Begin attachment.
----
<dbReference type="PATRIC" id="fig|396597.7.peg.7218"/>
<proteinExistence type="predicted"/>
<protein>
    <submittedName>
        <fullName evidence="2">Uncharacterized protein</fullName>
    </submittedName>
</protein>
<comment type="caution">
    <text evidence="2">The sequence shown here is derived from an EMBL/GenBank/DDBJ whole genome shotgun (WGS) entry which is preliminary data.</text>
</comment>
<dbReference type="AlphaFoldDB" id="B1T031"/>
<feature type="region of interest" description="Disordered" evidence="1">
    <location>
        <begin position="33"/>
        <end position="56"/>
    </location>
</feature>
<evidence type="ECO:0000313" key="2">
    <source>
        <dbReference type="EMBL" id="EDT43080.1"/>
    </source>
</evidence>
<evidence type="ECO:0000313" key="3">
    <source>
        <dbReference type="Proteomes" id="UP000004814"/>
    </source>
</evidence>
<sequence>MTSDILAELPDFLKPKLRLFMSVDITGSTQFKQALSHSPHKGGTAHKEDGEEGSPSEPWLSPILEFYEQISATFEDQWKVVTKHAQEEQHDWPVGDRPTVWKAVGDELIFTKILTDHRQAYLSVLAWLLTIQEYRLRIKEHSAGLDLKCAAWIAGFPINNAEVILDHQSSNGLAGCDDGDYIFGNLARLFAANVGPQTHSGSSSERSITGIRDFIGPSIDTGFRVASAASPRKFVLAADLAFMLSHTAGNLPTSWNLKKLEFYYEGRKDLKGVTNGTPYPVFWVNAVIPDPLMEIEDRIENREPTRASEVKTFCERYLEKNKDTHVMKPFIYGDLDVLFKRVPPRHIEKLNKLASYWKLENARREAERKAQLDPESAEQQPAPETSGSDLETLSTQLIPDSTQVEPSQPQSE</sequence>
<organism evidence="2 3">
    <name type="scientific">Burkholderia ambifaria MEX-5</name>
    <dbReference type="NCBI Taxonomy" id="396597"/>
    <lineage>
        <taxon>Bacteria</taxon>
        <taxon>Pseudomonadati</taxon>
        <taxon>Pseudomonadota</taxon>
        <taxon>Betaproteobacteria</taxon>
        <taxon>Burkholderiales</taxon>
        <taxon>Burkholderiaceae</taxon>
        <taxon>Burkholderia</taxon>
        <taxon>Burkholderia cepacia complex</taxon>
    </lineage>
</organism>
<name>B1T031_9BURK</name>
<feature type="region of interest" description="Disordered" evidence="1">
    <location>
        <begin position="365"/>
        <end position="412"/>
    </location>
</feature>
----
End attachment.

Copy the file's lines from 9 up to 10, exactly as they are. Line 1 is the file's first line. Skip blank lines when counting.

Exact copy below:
    <text evidence="2">The sequence shown here is derived from an EMBL/GenBank/DDBJ whole genome shotgun (WGS) entry which is preliminary data.</text>
</comment>